Nigeria’s central bank held its benchmark interest rate at 13.5%, its governor Godwin Emefiele said on Friday.
Most analysts polled by Reuters had predicted the central bank would ease in September, though Emefiele has previously said the bank would maintain its tight monetary stance in 2019.
Africa’s largest economy and top crude oil exporter emerged from its first recession in 25 years in 2017. Growth remains fragile but higher oil prices and recent debt sales have helped the country to accrue billions of dollars in foreign reserves.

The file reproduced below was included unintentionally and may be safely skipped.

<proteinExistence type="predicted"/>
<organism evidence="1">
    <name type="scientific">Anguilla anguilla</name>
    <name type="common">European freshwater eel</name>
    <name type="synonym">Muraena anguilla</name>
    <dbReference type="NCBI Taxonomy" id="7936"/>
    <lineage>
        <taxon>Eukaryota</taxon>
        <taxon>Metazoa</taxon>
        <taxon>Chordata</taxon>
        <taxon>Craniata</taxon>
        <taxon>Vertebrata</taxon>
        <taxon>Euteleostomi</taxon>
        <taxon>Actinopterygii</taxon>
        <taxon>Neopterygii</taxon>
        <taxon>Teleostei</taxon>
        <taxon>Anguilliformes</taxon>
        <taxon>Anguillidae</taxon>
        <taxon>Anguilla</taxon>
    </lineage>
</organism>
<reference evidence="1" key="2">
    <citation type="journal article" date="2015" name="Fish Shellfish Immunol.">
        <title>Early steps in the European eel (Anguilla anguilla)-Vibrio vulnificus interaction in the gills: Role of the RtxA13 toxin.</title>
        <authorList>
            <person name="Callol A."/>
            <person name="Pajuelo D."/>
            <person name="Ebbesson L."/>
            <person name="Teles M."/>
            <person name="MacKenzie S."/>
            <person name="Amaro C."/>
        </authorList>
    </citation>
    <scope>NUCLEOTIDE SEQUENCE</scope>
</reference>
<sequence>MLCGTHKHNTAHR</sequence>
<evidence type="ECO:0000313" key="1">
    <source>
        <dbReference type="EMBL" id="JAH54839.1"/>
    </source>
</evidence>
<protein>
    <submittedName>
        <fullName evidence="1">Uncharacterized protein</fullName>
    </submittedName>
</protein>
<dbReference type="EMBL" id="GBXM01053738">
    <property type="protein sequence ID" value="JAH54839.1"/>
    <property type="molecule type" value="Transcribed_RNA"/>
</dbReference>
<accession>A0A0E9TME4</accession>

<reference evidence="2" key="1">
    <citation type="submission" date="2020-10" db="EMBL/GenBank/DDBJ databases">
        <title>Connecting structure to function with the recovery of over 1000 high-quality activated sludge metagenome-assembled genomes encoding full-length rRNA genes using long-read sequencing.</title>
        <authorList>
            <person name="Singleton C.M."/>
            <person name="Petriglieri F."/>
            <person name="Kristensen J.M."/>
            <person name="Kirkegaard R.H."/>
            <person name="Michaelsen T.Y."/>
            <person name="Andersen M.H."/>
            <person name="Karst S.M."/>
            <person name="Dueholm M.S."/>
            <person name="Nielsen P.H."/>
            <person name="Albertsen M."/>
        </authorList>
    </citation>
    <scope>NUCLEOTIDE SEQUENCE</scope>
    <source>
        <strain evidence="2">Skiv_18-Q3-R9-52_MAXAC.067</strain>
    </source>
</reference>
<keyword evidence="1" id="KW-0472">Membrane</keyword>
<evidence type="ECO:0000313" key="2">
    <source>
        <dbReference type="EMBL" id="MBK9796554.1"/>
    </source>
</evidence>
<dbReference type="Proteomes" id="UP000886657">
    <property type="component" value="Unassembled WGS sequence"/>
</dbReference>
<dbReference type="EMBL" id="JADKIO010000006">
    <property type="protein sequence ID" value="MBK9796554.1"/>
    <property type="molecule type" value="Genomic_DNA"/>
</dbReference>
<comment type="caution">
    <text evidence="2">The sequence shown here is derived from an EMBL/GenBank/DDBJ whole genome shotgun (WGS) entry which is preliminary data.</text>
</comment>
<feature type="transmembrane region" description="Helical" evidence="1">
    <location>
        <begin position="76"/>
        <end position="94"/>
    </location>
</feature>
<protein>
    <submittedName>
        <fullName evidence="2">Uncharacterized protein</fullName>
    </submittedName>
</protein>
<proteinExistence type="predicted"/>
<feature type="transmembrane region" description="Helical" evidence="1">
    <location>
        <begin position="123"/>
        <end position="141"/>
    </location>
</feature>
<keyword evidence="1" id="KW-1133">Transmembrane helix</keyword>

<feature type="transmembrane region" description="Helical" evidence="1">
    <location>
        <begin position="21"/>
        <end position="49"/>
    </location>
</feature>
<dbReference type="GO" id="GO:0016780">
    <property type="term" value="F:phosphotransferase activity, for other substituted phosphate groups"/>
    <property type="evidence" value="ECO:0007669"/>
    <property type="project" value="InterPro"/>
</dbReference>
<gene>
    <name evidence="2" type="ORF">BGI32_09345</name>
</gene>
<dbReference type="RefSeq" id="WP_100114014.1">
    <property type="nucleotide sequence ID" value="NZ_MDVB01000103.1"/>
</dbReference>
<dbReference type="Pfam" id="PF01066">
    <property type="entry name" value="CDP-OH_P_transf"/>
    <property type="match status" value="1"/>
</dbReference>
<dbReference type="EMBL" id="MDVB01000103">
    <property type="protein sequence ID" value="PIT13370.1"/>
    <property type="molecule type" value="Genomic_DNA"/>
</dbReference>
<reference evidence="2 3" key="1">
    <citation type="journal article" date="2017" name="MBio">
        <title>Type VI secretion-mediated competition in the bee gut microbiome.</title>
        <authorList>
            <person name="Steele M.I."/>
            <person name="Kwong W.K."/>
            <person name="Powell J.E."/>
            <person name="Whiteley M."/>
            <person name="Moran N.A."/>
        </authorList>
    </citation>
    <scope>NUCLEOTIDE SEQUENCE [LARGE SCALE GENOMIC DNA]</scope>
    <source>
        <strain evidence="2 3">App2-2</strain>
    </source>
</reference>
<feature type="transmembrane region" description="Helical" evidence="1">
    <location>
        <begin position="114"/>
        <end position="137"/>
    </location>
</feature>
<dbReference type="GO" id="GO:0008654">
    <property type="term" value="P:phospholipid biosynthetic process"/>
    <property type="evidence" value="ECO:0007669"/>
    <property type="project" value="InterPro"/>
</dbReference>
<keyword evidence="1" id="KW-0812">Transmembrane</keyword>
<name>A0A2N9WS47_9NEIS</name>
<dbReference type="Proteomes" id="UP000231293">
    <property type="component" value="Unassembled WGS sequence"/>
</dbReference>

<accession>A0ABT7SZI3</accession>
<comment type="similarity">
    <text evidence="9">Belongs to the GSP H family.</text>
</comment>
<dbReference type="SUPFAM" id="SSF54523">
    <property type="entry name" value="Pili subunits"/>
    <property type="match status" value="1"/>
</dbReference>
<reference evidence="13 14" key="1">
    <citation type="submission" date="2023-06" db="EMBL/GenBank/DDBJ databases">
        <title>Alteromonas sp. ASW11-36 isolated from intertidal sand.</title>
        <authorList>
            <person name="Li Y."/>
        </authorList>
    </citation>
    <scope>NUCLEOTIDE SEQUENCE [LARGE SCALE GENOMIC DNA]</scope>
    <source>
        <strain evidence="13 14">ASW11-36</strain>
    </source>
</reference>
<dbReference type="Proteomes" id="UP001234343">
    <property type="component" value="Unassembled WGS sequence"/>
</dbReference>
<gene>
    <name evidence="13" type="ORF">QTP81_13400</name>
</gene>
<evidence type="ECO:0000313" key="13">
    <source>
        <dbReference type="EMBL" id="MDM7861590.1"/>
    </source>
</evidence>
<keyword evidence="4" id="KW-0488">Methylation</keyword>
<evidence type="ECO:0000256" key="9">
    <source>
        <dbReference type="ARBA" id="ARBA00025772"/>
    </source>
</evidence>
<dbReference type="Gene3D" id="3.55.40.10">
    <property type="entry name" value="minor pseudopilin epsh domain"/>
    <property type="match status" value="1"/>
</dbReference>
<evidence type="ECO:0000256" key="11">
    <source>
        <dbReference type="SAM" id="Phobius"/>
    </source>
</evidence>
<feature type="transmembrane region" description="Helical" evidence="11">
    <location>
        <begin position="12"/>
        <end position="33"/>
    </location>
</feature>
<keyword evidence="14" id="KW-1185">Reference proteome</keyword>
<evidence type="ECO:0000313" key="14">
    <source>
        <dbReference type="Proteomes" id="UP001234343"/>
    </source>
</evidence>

Emefiele, announcing the monetary policy committee’s decision in the capital Abuja, said tightening credit could constrain fragile economic growth while loosening it could allow inflation to rise.
He said holding rates steady would allow the bank to appraise the impact of current policies, such as changes to the loan to deposit ratios at banks, before determining what shift, if any, was needed.
Inflation fell to a nearly four-year low of 11.02% in August but the price index remains outside the bank’s single-digit target.
The central bank in March cut its benchmark interest rate to 13.5% from 14% in a surprise move as part of an attempt to stimulate growth and signal a new direction. It was the first rate cut since November 2015